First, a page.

Tuesday, December 9, 2014 | 12:30 PM to 1:30 PM
Between the fall of 1937 and Pearl Harbor in December 1941, Franklin Roosevelt used all his wiles to persuade a reluctant American nation to abandon its nascent isolationism and join with Britain to defeat Nazism and the Japanese tyranny. He achieved this despite a marked reluctance to spend any more taxpayers' money when the results of the publicly funded New Deal's attempt to defeat the Great Depression were still proving elusive. As John Maynard Keynes had predicted, only massive spending on arms and war materiel would be enough to end the Depression for good -- while saving the world from a totalitarian creed that vowed to encompass the whole world.
Author and journalist Nicholas Wapshott is the International Editor of Newsweek, where he presides over the magazine's foreign and US political coverage, and is a Reuters columnist, writing across a range of political, foreign and economic subjects. His most recent book, The Sphinx: Franklin Roosevelt, the Isolationists and the Road to World War II, will be published by W W Norton in November. In telling the story of how FDR gradually persuaded a reluctant nation to join the British in defeating Nazism and fascism, he raises the question of whether America is currently witnessing a rise in neo-isolationism stemming from war weariness and a desire among some to severely cut the defense budget.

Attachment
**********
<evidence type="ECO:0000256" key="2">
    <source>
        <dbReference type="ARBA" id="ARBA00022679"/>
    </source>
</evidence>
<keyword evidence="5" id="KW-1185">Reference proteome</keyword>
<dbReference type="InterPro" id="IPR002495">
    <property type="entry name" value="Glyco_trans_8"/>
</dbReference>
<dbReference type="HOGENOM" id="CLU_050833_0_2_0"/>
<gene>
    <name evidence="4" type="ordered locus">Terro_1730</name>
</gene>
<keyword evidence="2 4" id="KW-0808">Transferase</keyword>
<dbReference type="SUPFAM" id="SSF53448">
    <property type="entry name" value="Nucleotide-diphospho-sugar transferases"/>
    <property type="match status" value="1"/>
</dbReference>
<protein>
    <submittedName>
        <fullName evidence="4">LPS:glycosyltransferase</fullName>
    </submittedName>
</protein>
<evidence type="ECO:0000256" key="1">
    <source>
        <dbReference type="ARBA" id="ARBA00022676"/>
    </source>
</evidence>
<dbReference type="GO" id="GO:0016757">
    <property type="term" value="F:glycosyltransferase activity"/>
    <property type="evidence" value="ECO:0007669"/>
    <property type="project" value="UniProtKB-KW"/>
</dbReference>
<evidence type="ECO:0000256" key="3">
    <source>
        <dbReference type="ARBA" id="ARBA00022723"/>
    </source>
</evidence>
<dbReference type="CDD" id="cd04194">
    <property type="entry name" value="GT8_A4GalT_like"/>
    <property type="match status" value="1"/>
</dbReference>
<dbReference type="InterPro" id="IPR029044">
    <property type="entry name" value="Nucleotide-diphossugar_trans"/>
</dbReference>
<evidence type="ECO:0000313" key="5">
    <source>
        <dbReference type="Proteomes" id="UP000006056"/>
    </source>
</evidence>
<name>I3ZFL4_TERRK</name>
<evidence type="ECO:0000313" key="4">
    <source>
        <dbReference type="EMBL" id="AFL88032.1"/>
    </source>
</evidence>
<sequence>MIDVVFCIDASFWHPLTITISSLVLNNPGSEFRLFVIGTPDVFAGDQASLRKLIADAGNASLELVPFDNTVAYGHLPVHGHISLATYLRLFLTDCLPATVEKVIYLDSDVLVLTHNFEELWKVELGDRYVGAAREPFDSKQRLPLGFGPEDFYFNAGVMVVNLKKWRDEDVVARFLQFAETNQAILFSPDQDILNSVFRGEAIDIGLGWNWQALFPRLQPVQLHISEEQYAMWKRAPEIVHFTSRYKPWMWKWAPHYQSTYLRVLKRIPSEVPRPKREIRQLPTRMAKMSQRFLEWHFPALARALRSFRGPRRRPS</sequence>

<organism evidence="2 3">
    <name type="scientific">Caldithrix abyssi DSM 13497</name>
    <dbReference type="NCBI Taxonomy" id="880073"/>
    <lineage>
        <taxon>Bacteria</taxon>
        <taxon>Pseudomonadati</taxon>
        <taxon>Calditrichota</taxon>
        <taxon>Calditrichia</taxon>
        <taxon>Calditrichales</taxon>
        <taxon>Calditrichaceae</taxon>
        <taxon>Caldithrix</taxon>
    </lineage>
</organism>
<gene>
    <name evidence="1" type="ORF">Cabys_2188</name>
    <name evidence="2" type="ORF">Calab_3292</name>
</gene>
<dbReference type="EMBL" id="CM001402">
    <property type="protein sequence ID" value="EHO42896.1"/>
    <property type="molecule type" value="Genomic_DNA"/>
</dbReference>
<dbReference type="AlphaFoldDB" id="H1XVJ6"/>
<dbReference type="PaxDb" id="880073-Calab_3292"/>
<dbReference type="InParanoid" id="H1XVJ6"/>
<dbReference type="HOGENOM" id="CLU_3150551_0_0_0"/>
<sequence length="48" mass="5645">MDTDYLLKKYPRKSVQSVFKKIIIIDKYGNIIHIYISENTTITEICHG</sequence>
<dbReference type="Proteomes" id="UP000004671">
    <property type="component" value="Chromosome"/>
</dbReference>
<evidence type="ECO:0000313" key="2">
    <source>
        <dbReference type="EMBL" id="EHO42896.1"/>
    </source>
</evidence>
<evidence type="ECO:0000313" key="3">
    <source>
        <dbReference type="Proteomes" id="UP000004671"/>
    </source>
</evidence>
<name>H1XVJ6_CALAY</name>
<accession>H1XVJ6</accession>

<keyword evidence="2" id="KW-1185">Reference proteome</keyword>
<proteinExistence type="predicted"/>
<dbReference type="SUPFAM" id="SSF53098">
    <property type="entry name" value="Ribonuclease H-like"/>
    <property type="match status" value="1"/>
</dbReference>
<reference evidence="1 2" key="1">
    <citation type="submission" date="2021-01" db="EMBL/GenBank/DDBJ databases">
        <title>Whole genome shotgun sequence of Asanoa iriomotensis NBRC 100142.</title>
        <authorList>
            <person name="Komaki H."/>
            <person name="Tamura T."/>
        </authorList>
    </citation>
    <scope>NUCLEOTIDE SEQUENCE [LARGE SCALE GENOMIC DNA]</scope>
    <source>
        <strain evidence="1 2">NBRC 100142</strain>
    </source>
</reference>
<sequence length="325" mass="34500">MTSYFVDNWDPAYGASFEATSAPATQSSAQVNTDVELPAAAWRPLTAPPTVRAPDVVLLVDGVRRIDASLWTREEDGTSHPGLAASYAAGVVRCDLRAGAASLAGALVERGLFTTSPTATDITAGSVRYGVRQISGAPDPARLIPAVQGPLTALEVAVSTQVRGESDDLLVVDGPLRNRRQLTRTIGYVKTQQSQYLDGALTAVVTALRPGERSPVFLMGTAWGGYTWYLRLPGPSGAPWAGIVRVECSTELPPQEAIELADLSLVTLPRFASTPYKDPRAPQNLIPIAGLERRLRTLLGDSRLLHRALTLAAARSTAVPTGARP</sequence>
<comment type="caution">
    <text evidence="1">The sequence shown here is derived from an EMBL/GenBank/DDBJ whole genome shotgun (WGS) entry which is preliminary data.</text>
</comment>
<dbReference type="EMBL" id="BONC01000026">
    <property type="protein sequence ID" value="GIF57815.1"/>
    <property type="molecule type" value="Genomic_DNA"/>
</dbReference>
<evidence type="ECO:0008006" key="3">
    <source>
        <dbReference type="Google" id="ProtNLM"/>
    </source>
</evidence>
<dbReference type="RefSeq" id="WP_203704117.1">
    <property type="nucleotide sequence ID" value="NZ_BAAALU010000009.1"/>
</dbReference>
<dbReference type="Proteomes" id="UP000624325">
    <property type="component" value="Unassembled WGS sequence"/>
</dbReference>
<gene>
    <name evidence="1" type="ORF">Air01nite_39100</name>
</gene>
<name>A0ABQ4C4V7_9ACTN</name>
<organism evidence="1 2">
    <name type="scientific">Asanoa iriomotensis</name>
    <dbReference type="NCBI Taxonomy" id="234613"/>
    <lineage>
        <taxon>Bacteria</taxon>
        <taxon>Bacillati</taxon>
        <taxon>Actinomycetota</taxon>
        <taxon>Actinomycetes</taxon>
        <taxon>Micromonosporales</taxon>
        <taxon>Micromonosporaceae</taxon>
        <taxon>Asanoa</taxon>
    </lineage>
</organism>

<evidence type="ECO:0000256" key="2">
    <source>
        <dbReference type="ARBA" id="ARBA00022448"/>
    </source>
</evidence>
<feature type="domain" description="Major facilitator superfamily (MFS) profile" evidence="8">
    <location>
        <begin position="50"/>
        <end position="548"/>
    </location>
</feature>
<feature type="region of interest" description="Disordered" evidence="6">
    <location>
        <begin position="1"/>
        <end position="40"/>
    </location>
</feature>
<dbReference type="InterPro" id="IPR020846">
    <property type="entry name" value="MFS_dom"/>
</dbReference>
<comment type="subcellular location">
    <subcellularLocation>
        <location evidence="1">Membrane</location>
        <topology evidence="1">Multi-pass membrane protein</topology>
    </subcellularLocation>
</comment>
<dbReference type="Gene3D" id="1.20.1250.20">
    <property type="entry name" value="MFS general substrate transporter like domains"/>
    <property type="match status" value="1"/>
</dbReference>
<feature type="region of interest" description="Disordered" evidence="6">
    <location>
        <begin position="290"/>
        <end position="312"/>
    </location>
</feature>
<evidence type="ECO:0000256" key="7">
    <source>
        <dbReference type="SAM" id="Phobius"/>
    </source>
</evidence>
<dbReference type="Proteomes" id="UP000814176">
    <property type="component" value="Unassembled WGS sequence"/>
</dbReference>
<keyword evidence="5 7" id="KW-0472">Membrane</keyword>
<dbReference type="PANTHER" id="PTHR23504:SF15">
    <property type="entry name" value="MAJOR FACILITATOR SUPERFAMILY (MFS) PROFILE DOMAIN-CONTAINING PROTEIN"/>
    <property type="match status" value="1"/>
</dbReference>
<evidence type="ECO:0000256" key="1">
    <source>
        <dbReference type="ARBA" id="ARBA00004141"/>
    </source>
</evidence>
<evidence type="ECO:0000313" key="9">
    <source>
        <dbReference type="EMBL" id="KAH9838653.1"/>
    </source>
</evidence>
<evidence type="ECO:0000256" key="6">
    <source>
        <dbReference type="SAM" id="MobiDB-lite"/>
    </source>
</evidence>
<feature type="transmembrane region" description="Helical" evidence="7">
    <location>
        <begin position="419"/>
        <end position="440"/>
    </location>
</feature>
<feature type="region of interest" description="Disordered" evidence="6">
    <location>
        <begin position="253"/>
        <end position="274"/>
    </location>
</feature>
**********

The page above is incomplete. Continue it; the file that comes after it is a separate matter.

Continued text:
Wapshott's previous books include the best selling Keynes Hayek: The Clash That Defined Modern Economics, which became the standard text to describe the division between right and left in macroeconomic thought, and Ronald Reagan and Margaret Thatcher: A Political Marriage, the first biography to make extensive use of the two leaders' state archives. He wrote the first serious and impartial biography of Margaret Thatcher in 1983. He is also the biographer of the film-maker Carol Reed and actors Peter O'Toole and Rex Harrison.
Wapshott was the editor of The Times, London, Saturday edition before arriving in the US in 2001 to become the paper's US correspondent. Since making his permanent home here he has worked for the Sunday Telegraph, the New York Sun, helped found the Daily Beast and run the editorial side of Oprah Winfrey's website, Oprah.com. He lives in New York City.